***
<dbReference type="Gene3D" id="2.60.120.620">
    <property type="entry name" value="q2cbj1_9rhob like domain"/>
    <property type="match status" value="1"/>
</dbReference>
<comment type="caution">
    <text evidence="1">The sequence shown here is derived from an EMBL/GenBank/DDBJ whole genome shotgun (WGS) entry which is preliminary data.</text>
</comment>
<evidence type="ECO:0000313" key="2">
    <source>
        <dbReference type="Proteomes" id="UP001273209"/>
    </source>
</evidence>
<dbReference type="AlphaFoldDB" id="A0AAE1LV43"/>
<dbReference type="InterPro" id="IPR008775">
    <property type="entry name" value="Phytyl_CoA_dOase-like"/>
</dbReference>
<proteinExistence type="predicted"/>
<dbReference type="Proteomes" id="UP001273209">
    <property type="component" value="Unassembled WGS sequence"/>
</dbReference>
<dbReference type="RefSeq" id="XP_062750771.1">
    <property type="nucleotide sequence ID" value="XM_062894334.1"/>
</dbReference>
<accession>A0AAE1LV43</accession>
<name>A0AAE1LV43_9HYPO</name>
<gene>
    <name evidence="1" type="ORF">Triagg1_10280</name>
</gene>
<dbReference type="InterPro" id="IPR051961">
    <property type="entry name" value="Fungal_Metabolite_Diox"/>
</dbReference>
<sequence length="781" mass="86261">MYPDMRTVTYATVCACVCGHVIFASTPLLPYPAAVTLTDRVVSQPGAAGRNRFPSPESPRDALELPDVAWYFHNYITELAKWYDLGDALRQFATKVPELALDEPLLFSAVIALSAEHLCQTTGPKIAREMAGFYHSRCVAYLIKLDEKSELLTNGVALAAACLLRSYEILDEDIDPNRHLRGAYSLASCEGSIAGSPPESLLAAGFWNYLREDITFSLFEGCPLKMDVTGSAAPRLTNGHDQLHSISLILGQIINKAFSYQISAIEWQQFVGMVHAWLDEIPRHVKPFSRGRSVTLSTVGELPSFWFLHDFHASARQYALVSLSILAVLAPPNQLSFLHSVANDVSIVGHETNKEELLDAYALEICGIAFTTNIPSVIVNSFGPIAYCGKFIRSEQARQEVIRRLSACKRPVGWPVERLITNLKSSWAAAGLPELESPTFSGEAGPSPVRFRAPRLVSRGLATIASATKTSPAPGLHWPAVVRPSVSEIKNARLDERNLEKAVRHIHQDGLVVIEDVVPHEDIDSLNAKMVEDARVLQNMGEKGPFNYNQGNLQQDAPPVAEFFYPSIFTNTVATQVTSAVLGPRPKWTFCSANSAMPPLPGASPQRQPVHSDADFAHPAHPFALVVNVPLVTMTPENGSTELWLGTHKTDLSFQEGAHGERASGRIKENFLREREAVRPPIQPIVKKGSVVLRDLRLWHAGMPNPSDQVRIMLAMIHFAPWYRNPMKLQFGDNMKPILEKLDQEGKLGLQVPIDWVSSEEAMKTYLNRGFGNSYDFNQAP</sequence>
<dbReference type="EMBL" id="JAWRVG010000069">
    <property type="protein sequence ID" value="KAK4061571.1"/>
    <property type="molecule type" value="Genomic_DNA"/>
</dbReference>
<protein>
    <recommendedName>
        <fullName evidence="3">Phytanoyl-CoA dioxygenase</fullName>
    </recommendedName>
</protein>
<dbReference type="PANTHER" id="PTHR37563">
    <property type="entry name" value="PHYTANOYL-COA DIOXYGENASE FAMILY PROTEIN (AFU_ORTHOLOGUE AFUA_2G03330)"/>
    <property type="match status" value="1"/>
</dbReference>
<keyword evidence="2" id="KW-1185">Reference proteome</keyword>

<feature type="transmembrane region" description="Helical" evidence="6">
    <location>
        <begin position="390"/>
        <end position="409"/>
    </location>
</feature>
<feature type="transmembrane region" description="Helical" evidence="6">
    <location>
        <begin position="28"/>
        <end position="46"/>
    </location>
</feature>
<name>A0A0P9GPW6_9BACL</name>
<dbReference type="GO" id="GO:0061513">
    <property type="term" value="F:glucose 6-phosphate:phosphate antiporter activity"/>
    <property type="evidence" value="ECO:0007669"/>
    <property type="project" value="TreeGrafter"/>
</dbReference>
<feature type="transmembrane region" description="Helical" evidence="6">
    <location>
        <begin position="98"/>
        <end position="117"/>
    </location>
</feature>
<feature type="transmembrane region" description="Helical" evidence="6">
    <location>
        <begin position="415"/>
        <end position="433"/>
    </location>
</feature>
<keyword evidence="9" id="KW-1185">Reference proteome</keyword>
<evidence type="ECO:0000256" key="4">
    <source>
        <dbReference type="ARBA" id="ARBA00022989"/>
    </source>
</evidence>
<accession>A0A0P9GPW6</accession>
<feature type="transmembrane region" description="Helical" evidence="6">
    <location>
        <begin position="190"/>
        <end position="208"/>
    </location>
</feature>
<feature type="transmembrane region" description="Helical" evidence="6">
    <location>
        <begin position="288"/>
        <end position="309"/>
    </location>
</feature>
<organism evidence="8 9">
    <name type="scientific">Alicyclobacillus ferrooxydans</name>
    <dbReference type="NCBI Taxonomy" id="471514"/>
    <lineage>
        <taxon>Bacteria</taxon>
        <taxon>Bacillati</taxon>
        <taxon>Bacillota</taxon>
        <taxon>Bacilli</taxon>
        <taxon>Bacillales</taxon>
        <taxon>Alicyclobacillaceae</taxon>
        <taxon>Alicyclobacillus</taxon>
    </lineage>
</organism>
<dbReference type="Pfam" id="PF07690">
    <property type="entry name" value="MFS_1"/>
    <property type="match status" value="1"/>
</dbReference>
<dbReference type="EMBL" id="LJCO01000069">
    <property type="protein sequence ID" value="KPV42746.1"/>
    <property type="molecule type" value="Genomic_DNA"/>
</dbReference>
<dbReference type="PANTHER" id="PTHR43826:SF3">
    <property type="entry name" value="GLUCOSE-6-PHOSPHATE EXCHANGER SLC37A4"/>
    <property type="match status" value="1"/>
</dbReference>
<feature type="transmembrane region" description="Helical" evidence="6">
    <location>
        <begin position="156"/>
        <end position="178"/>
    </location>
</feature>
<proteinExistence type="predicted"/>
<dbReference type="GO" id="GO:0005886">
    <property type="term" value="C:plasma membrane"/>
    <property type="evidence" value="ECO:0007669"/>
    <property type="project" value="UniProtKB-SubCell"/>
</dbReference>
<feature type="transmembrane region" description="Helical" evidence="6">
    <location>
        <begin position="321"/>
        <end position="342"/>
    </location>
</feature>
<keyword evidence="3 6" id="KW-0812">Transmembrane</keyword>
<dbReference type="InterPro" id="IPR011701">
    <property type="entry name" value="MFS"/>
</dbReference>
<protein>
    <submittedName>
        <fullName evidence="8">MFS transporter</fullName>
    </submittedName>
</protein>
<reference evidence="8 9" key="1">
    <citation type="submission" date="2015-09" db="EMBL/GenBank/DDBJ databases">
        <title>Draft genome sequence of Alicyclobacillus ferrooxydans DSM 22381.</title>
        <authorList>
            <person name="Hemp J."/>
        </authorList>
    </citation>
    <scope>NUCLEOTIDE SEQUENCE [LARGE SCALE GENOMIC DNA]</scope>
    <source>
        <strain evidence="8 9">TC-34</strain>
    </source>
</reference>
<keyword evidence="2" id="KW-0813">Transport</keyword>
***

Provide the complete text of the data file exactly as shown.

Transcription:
<dbReference type="Gene3D" id="2.60.120.620">
    <property type="entry name" value="q2cbj1_9rhob like domain"/>
    <property type="match status" value="1"/>
</dbReference>
<comment type="caution">
    <text evidence="1">The sequence shown here is derived from an EMBL/GenBank/DDBJ whole genome shotgun (WGS) entry which is preliminary data.</text>
</comment>
<evidence type="ECO:0000313" key="2">
    <source>
        <dbReference type="Proteomes" id="UP001273209"/>
    </source>
</evidence>
<dbReference type="AlphaFoldDB" id="A0AAE1LV43"/>
<dbReference type="InterPro" id="IPR008775">
    <property type="entry name" value="Phytyl_CoA_dOase-like"/>
</dbReference>
<proteinExistence type="predicted"/>
<dbReference type="Proteomes" id="UP001273209">
    <property type="component" value="Unassembled WGS sequence"/>
</dbReference>
<dbReference type="RefSeq" id="XP_062750771.1">
    <property type="nucleotide sequence ID" value="XM_062894334.1"/>
</dbReference>
<accession>A0AAE1LV43</accession>
<name>A0AAE1LV43_9HYPO</name>
<gene>
    <name evidence="1" type="ORF">Triagg1_10280</name>
</gene>
<dbReference type="InterPro" id="IPR051961">
    <property type="entry name" value="Fungal_Metabolite_Diox"/>
</dbReference>
<sequence length="781" mass="86261">MYPDMRTVTYATVCACVCGHVIFASTPLLPYPAAVTLTDRVVSQPGAAGRNRFPSPESPRDALELPDVAWYFHNYITELAKWYDLGDALRQFATKVPELALDEPLLFSAVIALSAEHLCQTTGPKIAREMAGFYHSRCVAYLIKLDEKSELLTNGVALAAACLLRSYEILDEDIDPNRHLRGAYSLASCEGSIAGSPPESLLAAGFWNYLREDITFSLFEGCPLKMDVTGSAAPRLTNGHDQLHSISLILGQIINKAFSYQISAIEWQQFVGMVHAWLDEIPRHVKPFSRGRSVTLSTVGELPSFWFLHDFHASARQYALVSLSILAVLAPPNQLSFLHSVANDVSIVGHETNKEELLDAYALEICGIAFTTNIPSVIVNSFGPIAYCGKFIRSEQARQEVIRRLSACKRPVGWPVERLITNLKSSWAAAGLPELESPTFSGEAGPSPVRFRAPRLVSRGLATIASATKTSPAPGLHWPAVVRPSVSEIKNARLDERNLEKAVRHIHQDGLVVIEDVVPHEDIDSLNAKMVEDARVLQNMGEKGPFNYNQGNLQQDAPPVAEFFYPSIFTNTVATQVTSAVLGPRPKWTFCSANSAMPPLPGASPQRQPVHSDADFAHPAHPFALVVNVPLVTMTPENGSTELWLGTHKTDLSFQEGAHGERASGRIKENFLREREAVRPPIQPIVKKGSVVLRDLRLWHAGMPNPSDQVRIMLAMIHFAPWYRNPMKLQFGDNMKPILEKLDQEGKLGLQVPIDWVSSEEAMKTYLNRGFGNSYDFNQAP</sequence>
<dbReference type="EMBL" id="JAWRVG010000069">
    <property type="protein sequence ID" value="KAK4061571.1"/>
    <property type="molecule type" value="Genomic_DNA"/>
</dbReference>
<protein>
    <recommendedName>
        <fullName evidence="3">Phytanoyl-CoA dioxygenase</fullName>
    </recommendedName>
</protein>
<dbReference type="PANTHER" id="PTHR37563">
    <property type="entry name" value="PHYTANOYL-COA DIOXYGENASE FAMILY PROTEIN (AFU_ORTHOLOGUE AFUA_2G03330)"/>
    <property type="match status" value="1"/>
</dbReference>
<keyword evidence="2" id="KW-1185">Reference proteome</keyword>

<feature type="transmembrane region" description="Helical" evidence="6">
    <location>
        <begin position="390"/>
        <end position="409"/>
    </location>
</feature>
<feature type="transmembrane region" description="Helical" evidence="6">
    <location>
        <begin position="28"/>
        <end position="46"/>
    </location>
</feature>
<name>A0A0P9GPW6_9BACL</name>
<dbReference type="GO" id="GO:0061513">
    <property type="term" value="F:glucose 6-phosphate:phosphate antiporter activity"/>
    <property type="evidence" value="ECO:0007669"/>
    <property type="project" value="TreeGrafter"/>
</dbReference>
<feature type="transmembrane region" description="Helical" evidence="6">
    <location>
        <begin position="98"/>
        <end position="117"/>
    </location>
</feature>
<feature type="transmembrane region" description="Helical" evidence="6">
    <location>
        <begin position="415"/>
        <end position="433"/>
    </location>
</feature>
<keyword evidence="9" id="KW-1185">Reference proteome</keyword>
<evidence type="ECO:0000256" key="4">
    <source>
        <dbReference type="ARBA" id="ARBA00022989"/>
    </source>
</evidence>
<accession>A0A0P9GPW6</accession>
<feature type="transmembrane region" description="Helical" evidence="6">
    <location>
        <begin position="190"/>
        <end position="208"/>
    </location>
</feature>
<feature type="transmembrane region" description="Helical" evidence="6">
    <location>
        <begin position="288"/>
        <end position="309"/>
    </location>
</feature>
<organism evidence="8 9">
    <name type="scientific">Alicyclobacillus ferrooxydans</name>
    <dbReference type="NCBI Taxonomy" id="471514"/>
    <lineage>
        <taxon>Bacteria</taxon>
        <taxon>Bacillati</taxon>
        <taxon>Bacillota</taxon>
        <taxon>Bacilli</taxon>
        <taxon>Bacillales</taxon>
        <taxon>Alicyclobacillaceae</taxon>
        <taxon>Alicyclobacillus</taxon>
    </lineage>
</organism>
<dbReference type="Pfam" id="PF07690">
    <property type="entry name" value="MFS_1"/>
    <property type="match status" value="1"/>
</dbReference>
<dbReference type="EMBL" id="LJCO01000069">
    <property type="protein sequence ID" value="KPV42746.1"/>
    <property type="molecule type" value="Genomic_DNA"/>
</dbReference>
<dbReference type="PANTHER" id="PTHR43826:SF3">
    <property type="entry name" value="GLUCOSE-6-PHOSPHATE EXCHANGER SLC37A4"/>
    <property type="match status" value="1"/>
</dbReference>
<feature type="transmembrane region" description="Helical" evidence="6">
    <location>
        <begin position="156"/>
        <end position="178"/>
    </location>
</feature>
<proteinExistence type="predicted"/>
<dbReference type="GO" id="GO:0005886">
    <property type="term" value="C:plasma membrane"/>
    <property type="evidence" value="ECO:0007669"/>
    <property type="project" value="UniProtKB-SubCell"/>
</dbReference>
<feature type="transmembrane region" description="Helical" evidence="6">
    <location>
        <begin position="321"/>
        <end position="342"/>
    </location>
</feature>
<keyword evidence="3 6" id="KW-0812">Transmembrane</keyword>
<dbReference type="InterPro" id="IPR011701">
    <property type="entry name" value="MFS"/>
</dbReference>
<protein>
    <submittedName>
        <fullName evidence="8">MFS transporter</fullName>
    </submittedName>
</protein>
<reference evidence="8 9" key="1">
    <citation type="submission" date="2015-09" db="EMBL/GenBank/DDBJ databases">
        <title>Draft genome sequence of Alicyclobacillus ferrooxydans DSM 22381.</title>
        <authorList>
            <person name="Hemp J."/>
        </authorList>
    </citation>
    <scope>NUCLEOTIDE SEQUENCE [LARGE SCALE GENOMIC DNA]</scope>
    <source>
        <strain evidence="8 9">TC-34</strain>
    </source>
</reference>
<keyword evidence="2" id="KW-0813">Transport</keyword>